Understanding Information Processes at the Proteomics Level

Abstract

All living organisms are composed of proteins. Proteins are large, complex molecules made of long chains of amino acids. Twenty different amino acids are usually found in proteins. Proteins are produced on protein-synthesizing machinery directed by codons made of three deoxyribonucleic acid (DNA) bases. DNA is an information storage macromolecule. With the fast advancement of DNA sequencing technology, more and more genomes have been sequenced. Sequence analysis of this exploding genomic information has revealed a lot of novel genes for which molecular and/or biological functions are to be determined. The huge genomic information stored in DNA and genes is stationary and heritable. At cellular level, genomic information flows selectively from DNA to messenger RNA (mRNA) through transcription and from mRNA to proteins through translation for biological functions, such as response to changes in the environment. Different large-scale, high-throughput studies have been performed to investigate the information flow, e.g., transcriptomic profiling using microarray or RNAseq technologies. As a complementary approach to genomics and transcriptomics, proteomics has been fast developing to investigate gene expression at protein levels including quantitative changes, posttranslational modifications, and interactions with other molecules. These protein-level events represent a global view of information processing at the proteomics level. In this chapter, we focus on the description of technological and biological aspects of the information flow from the static ge nome to the dynamic proteome through gene transcription, protein translation, posttranslational modification, and protein interactions.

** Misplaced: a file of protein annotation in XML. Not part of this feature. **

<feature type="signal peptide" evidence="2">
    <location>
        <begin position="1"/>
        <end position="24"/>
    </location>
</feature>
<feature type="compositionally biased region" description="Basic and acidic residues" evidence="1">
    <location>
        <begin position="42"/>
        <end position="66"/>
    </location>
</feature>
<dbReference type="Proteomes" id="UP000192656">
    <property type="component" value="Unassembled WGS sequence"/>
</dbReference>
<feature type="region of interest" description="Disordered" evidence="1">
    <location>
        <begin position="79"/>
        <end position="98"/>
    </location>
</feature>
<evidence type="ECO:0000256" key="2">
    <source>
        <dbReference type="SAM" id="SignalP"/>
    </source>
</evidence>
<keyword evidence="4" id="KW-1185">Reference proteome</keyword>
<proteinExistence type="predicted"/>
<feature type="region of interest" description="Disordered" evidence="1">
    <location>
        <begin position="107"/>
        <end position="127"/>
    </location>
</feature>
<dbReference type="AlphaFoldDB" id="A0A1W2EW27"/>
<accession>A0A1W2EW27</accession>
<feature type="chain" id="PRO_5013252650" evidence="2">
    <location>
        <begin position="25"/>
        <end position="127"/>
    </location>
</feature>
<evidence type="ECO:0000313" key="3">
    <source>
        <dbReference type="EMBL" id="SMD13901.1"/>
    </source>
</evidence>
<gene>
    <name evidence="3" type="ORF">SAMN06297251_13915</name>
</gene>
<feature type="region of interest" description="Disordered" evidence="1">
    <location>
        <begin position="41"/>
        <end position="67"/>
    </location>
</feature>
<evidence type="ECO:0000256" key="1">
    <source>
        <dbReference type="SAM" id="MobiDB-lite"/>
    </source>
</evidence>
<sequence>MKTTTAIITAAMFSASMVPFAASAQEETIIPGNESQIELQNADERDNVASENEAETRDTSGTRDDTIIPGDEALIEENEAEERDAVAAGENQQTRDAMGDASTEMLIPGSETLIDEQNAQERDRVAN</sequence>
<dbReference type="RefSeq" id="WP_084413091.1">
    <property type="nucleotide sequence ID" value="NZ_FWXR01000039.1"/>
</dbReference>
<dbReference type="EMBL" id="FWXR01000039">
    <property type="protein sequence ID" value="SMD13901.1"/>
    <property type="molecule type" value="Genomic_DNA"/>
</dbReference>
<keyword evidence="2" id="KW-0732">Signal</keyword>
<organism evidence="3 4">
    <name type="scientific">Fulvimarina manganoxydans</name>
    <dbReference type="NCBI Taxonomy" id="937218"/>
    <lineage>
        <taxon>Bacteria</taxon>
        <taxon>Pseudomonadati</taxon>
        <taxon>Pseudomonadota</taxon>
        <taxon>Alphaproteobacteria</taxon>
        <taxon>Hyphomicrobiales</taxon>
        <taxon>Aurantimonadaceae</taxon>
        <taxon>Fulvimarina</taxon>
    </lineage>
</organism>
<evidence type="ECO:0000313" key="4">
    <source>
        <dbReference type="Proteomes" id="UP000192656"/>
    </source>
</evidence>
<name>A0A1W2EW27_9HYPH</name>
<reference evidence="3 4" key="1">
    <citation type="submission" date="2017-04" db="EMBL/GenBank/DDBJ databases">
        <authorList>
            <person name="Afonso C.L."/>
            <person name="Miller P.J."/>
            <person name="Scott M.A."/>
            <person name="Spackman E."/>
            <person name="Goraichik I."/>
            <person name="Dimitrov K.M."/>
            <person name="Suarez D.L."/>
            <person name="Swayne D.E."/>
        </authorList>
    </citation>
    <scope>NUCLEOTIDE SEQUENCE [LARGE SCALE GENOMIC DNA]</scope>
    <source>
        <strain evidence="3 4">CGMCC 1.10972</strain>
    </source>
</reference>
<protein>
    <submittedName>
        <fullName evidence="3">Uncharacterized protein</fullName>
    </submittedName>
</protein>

Keywords

Shotgun Proteomics Tandem Affinity Purification Initiator tRNA Cytidine Triphosphate Boronate Affinity Chromatography 
These keywords were added by machine and not by the authors. This process is experimental and the keywords may be updated as the learning algorithm improves.

Abbreviations

1-DE

one-dimensional electrophoresis

2-D-DIGE

two-dimensional fluorescence difference gel electrophoresis

2-D

two-dimensional

2-DE

two-dimensional electrophoresis

3-D

three-dimensional

AD

activating domain

ATP

adenosine triphosphate

BD

binding domain

CID

collision-induced dissociation

CTP

cytidine triphosphate

DE

differential evolution

DIGE

difference in gel electrophoresis

DNA

deoxyribonucleic acid

ECD

electron-capture dissociation

EF-G

elongation factor G

EF

elongation factor

ER

endoplasmic reticulum

ESI

electrospray ionization

ETD

electron-transfer dissociation

FT-ICR

Fourier-transform ion cyclotron resonance

FT

Fourier transform

GDP

guanosine diphosphate

GTP

guanosine triphosphate

HILIC

hydrophilic interaction chromatography

HPLC

high-performance liquid chromatography

ICAT

isotope-coded affinity tag

IEF

isoelectric focusing

IEX

ion exchange

IF

initiation factor

IMAC

ion-affinity chromatography

IPG

immobilized pH gradient

LC-MS

liquid chromatography-mass spectrometry

LC

liquid chromatography

LTQ

linear ion trap

MALDI

matrix assisted laser desorption/ionization

MOC

metal oxide chromatography

MS/MS

tandem mass spectrometry

MS

mass spectrometry

NHS

N-hydroxysuccinimidyl

NanoESI

nanoelectrospray ionization

PAGE

polyacrylamide gel electrophoresis

PNGase F

N-glycosidase F

PTM

posttranslational modification

QTOF

quadrupole TOF

QTRAP

quadrupole ion-trap

RF

releasing factor

RNA

ribonucleic acid

RNAseq

next-gen sequencing

RP

reversed-phase

SCX

strong cation exchange

SDS-PAGE

sodium dodecyl sulfate-polyacrylamide gel electrophoresis

SDS

sodium dodecyl sulfate

SILAC

stable-isotope labeling with amino acids in cell culture

TAP

tandem affinity purification

TOF-TOF

tandem time-of-flight

TOF

time-of-flight

UTP

uridine triphosphate

dsDNA

double-strand DNA

iTRAQ

isobaric tags for relative and absolute quantitation

mRNA

messenger RNA

pI

isoelectric point

tRNA

transfer RNA

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Copyright information

© Springer-Verlag 2014

Authors and Affiliations

  1. 1.Alkali Soil Natural Environmental Science CenterNortheast Forestry UniversityHarbinChina
  2. 2.Department of BiologyUniversity of FloridaGainesvilleUSA

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